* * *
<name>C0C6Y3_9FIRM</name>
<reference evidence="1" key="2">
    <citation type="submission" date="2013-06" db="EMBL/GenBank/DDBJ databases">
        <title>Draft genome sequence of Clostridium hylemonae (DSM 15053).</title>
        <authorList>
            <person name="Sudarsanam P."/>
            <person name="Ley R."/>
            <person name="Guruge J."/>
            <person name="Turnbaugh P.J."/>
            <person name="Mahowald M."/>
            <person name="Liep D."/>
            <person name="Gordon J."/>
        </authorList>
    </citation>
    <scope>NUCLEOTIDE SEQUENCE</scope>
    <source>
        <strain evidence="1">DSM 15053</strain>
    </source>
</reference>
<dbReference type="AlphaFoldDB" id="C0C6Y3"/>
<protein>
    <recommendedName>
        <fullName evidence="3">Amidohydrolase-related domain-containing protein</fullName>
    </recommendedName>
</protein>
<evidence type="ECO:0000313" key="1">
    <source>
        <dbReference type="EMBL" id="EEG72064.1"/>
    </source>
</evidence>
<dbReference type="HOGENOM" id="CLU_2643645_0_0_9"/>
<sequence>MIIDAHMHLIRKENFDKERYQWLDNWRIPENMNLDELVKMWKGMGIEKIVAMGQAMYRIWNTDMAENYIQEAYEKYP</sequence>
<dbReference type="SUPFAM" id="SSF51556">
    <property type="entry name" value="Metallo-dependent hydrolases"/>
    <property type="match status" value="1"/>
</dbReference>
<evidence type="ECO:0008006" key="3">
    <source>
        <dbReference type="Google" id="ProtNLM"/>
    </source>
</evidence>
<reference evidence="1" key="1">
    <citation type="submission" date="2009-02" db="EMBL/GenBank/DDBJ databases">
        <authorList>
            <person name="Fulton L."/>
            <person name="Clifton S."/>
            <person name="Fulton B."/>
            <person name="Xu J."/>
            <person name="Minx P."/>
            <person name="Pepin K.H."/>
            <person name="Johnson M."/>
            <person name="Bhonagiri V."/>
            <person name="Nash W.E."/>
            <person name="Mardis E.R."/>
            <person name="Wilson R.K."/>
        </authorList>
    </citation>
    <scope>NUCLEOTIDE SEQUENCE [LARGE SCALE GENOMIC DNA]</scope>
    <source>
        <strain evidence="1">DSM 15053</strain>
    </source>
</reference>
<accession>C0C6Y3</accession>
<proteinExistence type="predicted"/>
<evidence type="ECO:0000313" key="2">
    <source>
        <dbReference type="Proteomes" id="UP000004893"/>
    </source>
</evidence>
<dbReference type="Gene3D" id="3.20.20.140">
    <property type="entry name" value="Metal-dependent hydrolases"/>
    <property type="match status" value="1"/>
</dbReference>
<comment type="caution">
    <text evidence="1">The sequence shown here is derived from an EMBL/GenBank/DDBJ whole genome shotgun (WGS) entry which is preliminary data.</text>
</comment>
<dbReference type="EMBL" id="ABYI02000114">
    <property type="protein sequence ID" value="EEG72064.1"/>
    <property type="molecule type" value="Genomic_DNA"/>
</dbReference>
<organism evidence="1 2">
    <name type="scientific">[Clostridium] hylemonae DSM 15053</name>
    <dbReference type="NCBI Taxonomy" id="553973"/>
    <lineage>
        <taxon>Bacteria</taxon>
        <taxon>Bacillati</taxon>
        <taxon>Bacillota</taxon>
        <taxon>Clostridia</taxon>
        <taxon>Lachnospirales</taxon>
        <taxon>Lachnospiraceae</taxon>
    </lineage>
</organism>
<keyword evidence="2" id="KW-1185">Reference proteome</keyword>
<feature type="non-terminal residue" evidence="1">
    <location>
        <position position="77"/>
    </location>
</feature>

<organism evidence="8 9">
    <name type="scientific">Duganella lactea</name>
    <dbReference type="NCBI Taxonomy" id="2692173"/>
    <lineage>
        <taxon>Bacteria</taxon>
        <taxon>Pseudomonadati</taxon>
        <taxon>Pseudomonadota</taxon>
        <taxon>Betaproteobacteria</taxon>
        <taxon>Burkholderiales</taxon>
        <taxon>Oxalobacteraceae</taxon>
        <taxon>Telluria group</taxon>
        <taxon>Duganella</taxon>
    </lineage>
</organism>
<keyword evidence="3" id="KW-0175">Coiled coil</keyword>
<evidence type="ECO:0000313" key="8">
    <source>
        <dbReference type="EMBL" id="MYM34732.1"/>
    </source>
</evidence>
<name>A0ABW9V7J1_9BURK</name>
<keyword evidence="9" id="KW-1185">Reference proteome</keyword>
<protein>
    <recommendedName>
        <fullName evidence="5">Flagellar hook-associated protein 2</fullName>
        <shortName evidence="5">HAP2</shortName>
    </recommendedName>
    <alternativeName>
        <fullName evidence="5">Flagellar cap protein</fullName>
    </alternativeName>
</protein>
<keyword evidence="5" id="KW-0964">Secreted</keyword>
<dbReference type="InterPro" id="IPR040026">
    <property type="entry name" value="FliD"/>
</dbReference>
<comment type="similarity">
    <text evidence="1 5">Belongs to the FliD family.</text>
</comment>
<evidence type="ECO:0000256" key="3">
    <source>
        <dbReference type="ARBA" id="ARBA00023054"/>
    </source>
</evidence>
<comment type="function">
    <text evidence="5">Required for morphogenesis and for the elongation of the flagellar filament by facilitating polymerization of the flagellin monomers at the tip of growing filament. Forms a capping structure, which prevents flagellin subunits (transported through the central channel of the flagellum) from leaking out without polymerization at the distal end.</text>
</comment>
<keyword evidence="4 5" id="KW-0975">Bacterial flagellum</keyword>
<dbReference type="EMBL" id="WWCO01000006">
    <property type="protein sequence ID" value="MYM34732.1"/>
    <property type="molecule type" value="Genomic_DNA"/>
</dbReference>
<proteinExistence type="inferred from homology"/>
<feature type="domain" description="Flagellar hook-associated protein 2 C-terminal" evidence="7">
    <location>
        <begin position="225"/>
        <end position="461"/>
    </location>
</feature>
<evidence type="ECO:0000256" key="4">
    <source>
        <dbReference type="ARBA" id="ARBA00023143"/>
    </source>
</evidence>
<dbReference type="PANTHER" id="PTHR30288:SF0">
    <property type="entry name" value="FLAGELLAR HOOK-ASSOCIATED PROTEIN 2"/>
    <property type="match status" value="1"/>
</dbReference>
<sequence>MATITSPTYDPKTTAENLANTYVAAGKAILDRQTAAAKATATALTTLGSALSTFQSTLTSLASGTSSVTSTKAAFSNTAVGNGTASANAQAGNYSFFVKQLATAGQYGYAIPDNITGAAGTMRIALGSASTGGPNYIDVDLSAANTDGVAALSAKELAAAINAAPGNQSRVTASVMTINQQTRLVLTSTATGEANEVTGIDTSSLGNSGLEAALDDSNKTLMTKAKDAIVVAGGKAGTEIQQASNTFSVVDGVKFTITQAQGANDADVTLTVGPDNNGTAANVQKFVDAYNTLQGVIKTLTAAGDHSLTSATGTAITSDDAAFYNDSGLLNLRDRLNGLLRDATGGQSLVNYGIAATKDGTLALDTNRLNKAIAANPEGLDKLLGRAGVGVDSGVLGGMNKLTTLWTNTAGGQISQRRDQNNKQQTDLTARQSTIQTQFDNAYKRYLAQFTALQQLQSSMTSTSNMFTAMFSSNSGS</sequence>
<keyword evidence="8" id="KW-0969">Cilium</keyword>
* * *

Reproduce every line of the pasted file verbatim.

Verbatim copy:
<name>C0C6Y3_9FIRM</name>
<reference evidence="1" key="2">
    <citation type="submission" date="2013-06" db="EMBL/GenBank/DDBJ databases">
        <title>Draft genome sequence of Clostridium hylemonae (DSM 15053).</title>
        <authorList>
            <person name="Sudarsanam P."/>
            <person name="Ley R."/>
            <person name="Guruge J."/>
            <person name="Turnbaugh P.J."/>
            <person name="Mahowald M."/>
            <person name="Liep D."/>
            <person name="Gordon J."/>
        </authorList>
    </citation>
    <scope>NUCLEOTIDE SEQUENCE</scope>
    <source>
        <strain evidence="1">DSM 15053</strain>
    </source>
</reference>
<dbReference type="AlphaFoldDB" id="C0C6Y3"/>
<protein>
    <recommendedName>
        <fullName evidence="3">Amidohydrolase-related domain-containing protein</fullName>
    </recommendedName>
</protein>
<evidence type="ECO:0000313" key="1">
    <source>
        <dbReference type="EMBL" id="EEG72064.1"/>
    </source>
</evidence>
<dbReference type="HOGENOM" id="CLU_2643645_0_0_9"/>
<sequence>MIIDAHMHLIRKENFDKERYQWLDNWRIPENMNLDELVKMWKGMGIEKIVAMGQAMYRIWNTDMAENYIQEAYEKYP</sequence>
<dbReference type="SUPFAM" id="SSF51556">
    <property type="entry name" value="Metallo-dependent hydrolases"/>
    <property type="match status" value="1"/>
</dbReference>
<evidence type="ECO:0008006" key="3">
    <source>
        <dbReference type="Google" id="ProtNLM"/>
    </source>
</evidence>
<reference evidence="1" key="1">
    <citation type="submission" date="2009-02" db="EMBL/GenBank/DDBJ databases">
        <authorList>
            <person name="Fulton L."/>
            <person name="Clifton S."/>
            <person name="Fulton B."/>
            <person name="Xu J."/>
            <person name="Minx P."/>
            <person name="Pepin K.H."/>
            <person name="Johnson M."/>
            <person name="Bhonagiri V."/>
            <person name="Nash W.E."/>
            <person name="Mardis E.R."/>
            <person name="Wilson R.K."/>
        </authorList>
    </citation>
    <scope>NUCLEOTIDE SEQUENCE [LARGE SCALE GENOMIC DNA]</scope>
    <source>
        <strain evidence="1">DSM 15053</strain>
    </source>
</reference>
<accession>C0C6Y3</accession>
<proteinExistence type="predicted"/>
<evidence type="ECO:0000313" key="2">
    <source>
        <dbReference type="Proteomes" id="UP000004893"/>
    </source>
</evidence>
<dbReference type="Gene3D" id="3.20.20.140">
    <property type="entry name" value="Metal-dependent hydrolases"/>
    <property type="match status" value="1"/>
</dbReference>
<comment type="caution">
    <text evidence="1">The sequence shown here is derived from an EMBL/GenBank/DDBJ whole genome shotgun (WGS) entry which is preliminary data.</text>
</comment>
<dbReference type="EMBL" id="ABYI02000114">
    <property type="protein sequence ID" value="EEG72064.1"/>
    <property type="molecule type" value="Genomic_DNA"/>
</dbReference>
<organism evidence="1 2">
    <name type="scientific">[Clostridium] hylemonae DSM 15053</name>
    <dbReference type="NCBI Taxonomy" id="553973"/>
    <lineage>
        <taxon>Bacteria</taxon>
        <taxon>Bacillati</taxon>
        <taxon>Bacillota</taxon>
        <taxon>Clostridia</taxon>
        <taxon>Lachnospirales</taxon>
        <taxon>Lachnospiraceae</taxon>
    </lineage>
</organism>
<keyword evidence="2" id="KW-1185">Reference proteome</keyword>
<feature type="non-terminal residue" evidence="1">
    <location>
        <position position="77"/>
    </location>
</feature>

<organism evidence="8 9">
    <name type="scientific">Duganella lactea</name>
    <dbReference type="NCBI Taxonomy" id="2692173"/>
    <lineage>
        <taxon>Bacteria</taxon>
        <taxon>Pseudomonadati</taxon>
        <taxon>Pseudomonadota</taxon>
        <taxon>Betaproteobacteria</taxon>
        <taxon>Burkholderiales</taxon>
        <taxon>Oxalobacteraceae</taxon>
        <taxon>Telluria group</taxon>
        <taxon>Duganella</taxon>
    </lineage>
</organism>
<keyword evidence="3" id="KW-0175">Coiled coil</keyword>
<evidence type="ECO:0000313" key="8">
    <source>
        <dbReference type="EMBL" id="MYM34732.1"/>
    </source>
</evidence>
<name>A0ABW9V7J1_9BURK</name>
<keyword evidence="9" id="KW-1185">Reference proteome</keyword>
<protein>
    <recommendedName>
        <fullName evidence="5">Flagellar hook-associated protein 2</fullName>
        <shortName evidence="5">HAP2</shortName>
    </recommendedName>
    <alternativeName>
        <fullName evidence="5">Flagellar cap protein</fullName>
    </alternativeName>
</protein>
<keyword evidence="5" id="KW-0964">Secreted</keyword>
<dbReference type="InterPro" id="IPR040026">
    <property type="entry name" value="FliD"/>
</dbReference>
<comment type="similarity">
    <text evidence="1 5">Belongs to the FliD family.</text>
</comment>
<evidence type="ECO:0000256" key="3">
    <source>
        <dbReference type="ARBA" id="ARBA00023054"/>
    </source>
</evidence>
<comment type="function">
    <text evidence="5">Required for morphogenesis and for the elongation of the flagellar filament by facilitating polymerization of the flagellin monomers at the tip of growing filament. Forms a capping structure, which prevents flagellin subunits (transported through the central channel of the flagellum) from leaking out without polymerization at the distal end.</text>
</comment>
<keyword evidence="4 5" id="KW-0975">Bacterial flagellum</keyword>
<dbReference type="EMBL" id="WWCO01000006">
    <property type="protein sequence ID" value="MYM34732.1"/>
    <property type="molecule type" value="Genomic_DNA"/>
</dbReference>
<proteinExistence type="inferred from homology"/>
<feature type="domain" description="Flagellar hook-associated protein 2 C-terminal" evidence="7">
    <location>
        <begin position="225"/>
        <end position="461"/>
    </location>
</feature>
<evidence type="ECO:0000256" key="4">
    <source>
        <dbReference type="ARBA" id="ARBA00023143"/>
    </source>
</evidence>
<dbReference type="PANTHER" id="PTHR30288:SF0">
    <property type="entry name" value="FLAGELLAR HOOK-ASSOCIATED PROTEIN 2"/>
    <property type="match status" value="1"/>
</dbReference>
<sequence>MATITSPTYDPKTTAENLANTYVAAGKAILDRQTAAAKATATALTTLGSALSTFQSTLTSLASGTSSVTSTKAAFSNTAVGNGTASANAQAGNYSFFVKQLATAGQYGYAIPDNITGAAGTMRIALGSASTGGPNYIDVDLSAANTDGVAALSAKELAAAINAAPGNQSRVTASVMTINQQTRLVLTSTATGEANEVTGIDTSSLGNSGLEAALDDSNKTLMTKAKDAIVVAGGKAGTEIQQASNTFSVVDGVKFTITQAQGANDADVTLTVGPDNNGTAANVQKFVDAYNTLQGVIKTLTAAGDHSLTSATGTAITSDDAAFYNDSGLLNLRDRLNGLLRDATGGQSLVNYGIAATKDGTLALDTNRLNKAIAANPEGLDKLLGRAGVGVDSGVLGGMNKLTTLWTNTAGGQISQRRDQNNKQQTDLTARQSTIQTQFDNAYKRYLAQFTALQQLQSSMTSTSNMFTAMFSSNSGS</sequence>
<keyword evidence="8" id="KW-0969">Cilium</keyword>